Signs and languages are very useful tools for social coordination and thus play a central role in most, if not all, social practices, but I doubt they are actually necessary to achieve meaningful social interaction or at least interactions that generate normative expectations, and not just patterns of actions and re-actions.
Consider the example of hostile architecture. You could again say that it signals homeless people that they are not welcome there (to say the least), but that would stretch the notion of linguistic ‘sign’ as to make it useless and trivial in this context. Or, to give another example, this one based on one given to me by Terry @Zebralicum in twitter: If regularly none wants to sit by your side at lunch, these actions are not linguistic yet deeply normative. You can say that their behavior conveys normative information and thus that it is, in a sense, linguistic; but I do not see what is gained in explanatory value for talking like that. Or I think the materialist social constructivist must instead say that language is a powerful and common tool for social coordination, but not that it is a necessary condition for it, much the less constitutive of our normative social practices.
It is misleading to think of linguistic meaning as our paradigmatic example of meaning.
I disagree with the claims made in this post. For example, I think that interactions need not generate “normative expectations” to be “meaningful”. Many forms of critique fit this description. Foucault’s genealogies are excellent examples of critique that does not produce normative conclusions or expectations, or at least not primarily (a point of much debate in the literature on Foucault). l also think that the claims according to which certain references to the operations of signs are “useless and trivial” seems dismissive, as does use of the term ‘fashionable’. I think that representations of hostile architecture have been edifying in a variety of ways.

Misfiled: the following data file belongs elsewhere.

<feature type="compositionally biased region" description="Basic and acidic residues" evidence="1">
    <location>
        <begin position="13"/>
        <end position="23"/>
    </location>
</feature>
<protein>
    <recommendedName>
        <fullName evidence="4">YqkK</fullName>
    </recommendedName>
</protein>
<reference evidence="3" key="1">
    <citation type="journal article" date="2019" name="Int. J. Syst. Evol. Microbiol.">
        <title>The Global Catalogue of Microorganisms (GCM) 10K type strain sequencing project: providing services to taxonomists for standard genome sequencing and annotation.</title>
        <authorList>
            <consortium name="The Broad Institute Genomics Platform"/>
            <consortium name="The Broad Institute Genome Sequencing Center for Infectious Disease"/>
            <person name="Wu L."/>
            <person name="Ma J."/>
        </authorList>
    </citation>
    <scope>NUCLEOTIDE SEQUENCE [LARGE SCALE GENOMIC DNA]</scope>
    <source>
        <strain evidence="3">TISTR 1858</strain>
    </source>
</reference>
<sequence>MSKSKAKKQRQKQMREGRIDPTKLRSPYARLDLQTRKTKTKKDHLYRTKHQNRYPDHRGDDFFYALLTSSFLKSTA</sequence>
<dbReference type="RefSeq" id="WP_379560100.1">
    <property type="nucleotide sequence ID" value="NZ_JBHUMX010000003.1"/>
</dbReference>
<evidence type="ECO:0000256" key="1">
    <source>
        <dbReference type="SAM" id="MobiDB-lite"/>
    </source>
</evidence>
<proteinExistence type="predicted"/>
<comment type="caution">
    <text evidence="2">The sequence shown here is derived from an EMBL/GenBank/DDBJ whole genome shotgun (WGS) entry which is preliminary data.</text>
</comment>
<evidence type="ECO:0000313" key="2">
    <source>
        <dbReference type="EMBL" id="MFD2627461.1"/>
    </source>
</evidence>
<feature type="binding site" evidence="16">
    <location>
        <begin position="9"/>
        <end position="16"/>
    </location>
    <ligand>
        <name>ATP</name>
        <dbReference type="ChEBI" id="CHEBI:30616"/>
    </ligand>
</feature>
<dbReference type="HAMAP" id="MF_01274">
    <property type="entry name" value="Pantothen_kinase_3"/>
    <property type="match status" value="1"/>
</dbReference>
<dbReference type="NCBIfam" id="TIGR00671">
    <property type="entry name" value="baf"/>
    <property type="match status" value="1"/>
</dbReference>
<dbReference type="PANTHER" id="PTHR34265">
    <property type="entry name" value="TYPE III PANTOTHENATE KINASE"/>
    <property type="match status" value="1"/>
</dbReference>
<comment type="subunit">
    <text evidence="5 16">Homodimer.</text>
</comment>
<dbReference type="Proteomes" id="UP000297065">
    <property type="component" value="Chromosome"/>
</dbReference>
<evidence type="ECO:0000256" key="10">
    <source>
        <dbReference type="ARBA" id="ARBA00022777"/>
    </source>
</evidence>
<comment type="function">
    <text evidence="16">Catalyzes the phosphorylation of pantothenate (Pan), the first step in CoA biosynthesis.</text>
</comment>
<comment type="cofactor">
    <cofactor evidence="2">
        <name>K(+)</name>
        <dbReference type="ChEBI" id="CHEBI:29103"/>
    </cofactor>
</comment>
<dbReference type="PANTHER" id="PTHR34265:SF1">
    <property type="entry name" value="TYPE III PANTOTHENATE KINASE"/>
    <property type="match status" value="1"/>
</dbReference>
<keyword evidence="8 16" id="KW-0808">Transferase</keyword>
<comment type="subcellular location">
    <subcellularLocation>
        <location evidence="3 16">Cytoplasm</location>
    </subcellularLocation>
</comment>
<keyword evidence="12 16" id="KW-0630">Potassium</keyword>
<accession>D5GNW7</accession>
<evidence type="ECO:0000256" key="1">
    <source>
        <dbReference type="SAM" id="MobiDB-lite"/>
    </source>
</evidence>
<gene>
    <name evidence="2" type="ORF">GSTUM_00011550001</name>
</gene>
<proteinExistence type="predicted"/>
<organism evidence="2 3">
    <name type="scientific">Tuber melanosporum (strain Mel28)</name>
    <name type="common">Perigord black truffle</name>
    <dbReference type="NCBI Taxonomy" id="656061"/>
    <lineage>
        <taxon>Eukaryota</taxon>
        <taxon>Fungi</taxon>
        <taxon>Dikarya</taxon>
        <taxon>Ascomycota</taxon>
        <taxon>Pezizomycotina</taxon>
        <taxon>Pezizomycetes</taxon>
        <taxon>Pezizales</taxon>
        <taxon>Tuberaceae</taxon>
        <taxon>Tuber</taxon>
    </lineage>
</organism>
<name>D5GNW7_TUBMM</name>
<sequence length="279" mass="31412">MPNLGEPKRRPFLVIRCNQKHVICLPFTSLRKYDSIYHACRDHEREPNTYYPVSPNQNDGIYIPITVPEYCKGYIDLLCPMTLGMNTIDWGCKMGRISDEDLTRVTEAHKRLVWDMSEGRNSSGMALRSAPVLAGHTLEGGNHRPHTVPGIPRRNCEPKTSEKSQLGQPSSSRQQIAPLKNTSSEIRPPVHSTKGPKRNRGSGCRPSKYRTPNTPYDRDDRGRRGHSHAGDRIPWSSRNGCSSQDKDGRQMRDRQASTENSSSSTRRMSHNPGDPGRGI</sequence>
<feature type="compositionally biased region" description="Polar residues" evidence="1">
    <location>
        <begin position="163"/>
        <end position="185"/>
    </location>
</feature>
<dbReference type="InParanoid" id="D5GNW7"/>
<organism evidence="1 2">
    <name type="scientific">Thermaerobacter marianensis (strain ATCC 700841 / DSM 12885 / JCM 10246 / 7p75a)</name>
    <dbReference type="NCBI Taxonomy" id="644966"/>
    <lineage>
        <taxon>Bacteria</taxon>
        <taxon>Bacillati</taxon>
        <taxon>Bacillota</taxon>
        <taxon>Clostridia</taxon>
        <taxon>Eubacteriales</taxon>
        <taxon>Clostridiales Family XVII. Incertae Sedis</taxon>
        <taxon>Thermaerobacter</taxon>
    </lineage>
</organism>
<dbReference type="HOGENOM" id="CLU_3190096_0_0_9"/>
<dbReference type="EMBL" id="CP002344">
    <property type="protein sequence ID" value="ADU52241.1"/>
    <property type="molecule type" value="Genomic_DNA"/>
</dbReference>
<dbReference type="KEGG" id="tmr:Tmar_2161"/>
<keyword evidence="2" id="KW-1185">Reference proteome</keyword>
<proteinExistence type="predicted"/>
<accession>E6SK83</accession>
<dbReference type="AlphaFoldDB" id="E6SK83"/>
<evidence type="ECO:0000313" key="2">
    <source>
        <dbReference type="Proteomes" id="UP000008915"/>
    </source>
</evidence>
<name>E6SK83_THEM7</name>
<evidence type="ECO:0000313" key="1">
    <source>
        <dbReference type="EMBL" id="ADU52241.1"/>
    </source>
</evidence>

Excellent point regarding the relation between normatively and meaning. I was doubtful myself when I wrote that but you comment has brought the issue into sharper focus. It is still a debated issue whether interactions need generate normative expectations to be meaningful. Point taken.
I did not intend to use “fashionable” dismissively, so I have removed it. I have written about the theoretical usefulness of the concept of “fashion” myself (back in the early nineties, uff, so long ago!) so I am removing the term. However, I do not see how my claim that misusing the notion of “sign” as I describe in the post is useless and trivial is dismissive. It is a strong criticism indeed, but not ungrounded. Perhaps if you further develop your point I can see why you thought it was dismissive.
Thanks for engaging with my post Shelley and greetings from Mexico City!